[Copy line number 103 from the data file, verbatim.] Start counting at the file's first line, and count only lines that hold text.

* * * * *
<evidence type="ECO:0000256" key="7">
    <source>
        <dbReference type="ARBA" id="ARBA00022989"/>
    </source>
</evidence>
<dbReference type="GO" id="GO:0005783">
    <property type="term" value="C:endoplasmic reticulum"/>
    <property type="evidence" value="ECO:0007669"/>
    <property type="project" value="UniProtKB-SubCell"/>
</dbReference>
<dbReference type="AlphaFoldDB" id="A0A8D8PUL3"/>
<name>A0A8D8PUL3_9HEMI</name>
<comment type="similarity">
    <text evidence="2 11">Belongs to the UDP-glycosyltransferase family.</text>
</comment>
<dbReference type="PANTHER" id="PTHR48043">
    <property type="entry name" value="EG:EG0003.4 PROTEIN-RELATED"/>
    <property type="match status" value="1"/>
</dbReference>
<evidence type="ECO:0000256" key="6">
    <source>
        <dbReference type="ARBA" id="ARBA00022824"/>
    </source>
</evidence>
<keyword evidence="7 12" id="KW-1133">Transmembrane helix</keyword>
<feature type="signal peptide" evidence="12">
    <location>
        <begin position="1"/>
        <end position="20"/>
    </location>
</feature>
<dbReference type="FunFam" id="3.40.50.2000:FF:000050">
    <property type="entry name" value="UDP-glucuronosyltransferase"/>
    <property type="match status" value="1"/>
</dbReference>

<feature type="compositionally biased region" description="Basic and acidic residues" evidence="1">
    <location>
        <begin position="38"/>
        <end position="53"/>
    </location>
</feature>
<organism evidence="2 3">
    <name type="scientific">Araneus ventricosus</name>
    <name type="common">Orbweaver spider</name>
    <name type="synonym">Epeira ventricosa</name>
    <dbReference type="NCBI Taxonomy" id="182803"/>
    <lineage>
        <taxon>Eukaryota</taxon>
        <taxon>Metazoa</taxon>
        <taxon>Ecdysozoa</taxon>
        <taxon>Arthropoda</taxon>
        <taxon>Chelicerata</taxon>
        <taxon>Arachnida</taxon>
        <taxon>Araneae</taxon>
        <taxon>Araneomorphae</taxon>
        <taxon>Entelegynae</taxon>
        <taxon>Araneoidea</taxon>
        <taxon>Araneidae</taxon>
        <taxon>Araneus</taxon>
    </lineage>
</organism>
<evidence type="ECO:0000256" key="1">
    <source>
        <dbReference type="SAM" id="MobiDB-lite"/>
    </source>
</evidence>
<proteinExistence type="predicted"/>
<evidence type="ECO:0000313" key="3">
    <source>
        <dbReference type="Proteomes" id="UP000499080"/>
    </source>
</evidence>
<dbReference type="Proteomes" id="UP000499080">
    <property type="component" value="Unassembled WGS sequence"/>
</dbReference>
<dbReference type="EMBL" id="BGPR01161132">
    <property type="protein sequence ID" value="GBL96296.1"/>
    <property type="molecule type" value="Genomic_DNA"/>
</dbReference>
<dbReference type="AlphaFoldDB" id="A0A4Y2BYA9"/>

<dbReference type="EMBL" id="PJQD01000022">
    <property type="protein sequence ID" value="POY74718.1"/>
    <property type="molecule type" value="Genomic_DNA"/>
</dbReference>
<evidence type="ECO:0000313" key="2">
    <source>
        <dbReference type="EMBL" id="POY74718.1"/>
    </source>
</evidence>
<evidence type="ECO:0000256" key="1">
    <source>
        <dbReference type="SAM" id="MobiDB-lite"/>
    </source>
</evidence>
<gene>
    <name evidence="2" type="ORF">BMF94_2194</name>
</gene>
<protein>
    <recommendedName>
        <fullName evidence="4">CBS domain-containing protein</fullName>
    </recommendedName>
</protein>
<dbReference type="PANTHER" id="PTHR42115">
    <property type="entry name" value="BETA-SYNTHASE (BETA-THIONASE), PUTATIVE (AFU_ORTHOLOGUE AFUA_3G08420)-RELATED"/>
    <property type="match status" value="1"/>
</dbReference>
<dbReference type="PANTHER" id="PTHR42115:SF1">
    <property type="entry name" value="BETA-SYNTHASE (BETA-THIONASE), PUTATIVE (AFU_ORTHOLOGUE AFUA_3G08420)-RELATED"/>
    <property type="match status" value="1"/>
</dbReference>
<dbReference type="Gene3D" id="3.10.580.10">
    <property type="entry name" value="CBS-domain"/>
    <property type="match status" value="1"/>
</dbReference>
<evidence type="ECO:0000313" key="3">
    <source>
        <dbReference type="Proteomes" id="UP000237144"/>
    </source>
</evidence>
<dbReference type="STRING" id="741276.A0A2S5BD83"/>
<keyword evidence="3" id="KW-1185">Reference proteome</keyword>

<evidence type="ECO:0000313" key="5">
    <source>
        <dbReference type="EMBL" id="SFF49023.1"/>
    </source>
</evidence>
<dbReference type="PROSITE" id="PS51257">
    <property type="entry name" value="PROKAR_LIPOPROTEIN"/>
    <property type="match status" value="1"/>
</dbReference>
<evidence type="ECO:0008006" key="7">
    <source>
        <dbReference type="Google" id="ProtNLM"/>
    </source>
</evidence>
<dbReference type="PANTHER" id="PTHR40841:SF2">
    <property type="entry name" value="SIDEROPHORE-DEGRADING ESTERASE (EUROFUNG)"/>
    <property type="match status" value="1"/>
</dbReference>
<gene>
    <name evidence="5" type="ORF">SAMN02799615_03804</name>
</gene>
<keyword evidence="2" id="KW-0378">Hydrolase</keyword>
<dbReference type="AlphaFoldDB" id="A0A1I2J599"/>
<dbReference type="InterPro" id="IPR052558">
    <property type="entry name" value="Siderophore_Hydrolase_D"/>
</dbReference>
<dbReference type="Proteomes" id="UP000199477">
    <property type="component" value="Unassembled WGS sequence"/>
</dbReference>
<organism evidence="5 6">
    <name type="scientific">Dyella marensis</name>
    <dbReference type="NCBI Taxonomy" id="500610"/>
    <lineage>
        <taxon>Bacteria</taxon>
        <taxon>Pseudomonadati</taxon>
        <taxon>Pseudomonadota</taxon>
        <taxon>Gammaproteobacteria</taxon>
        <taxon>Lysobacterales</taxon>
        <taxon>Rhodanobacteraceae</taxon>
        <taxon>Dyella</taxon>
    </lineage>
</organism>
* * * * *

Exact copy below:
<dbReference type="PANTHER" id="PTHR42115">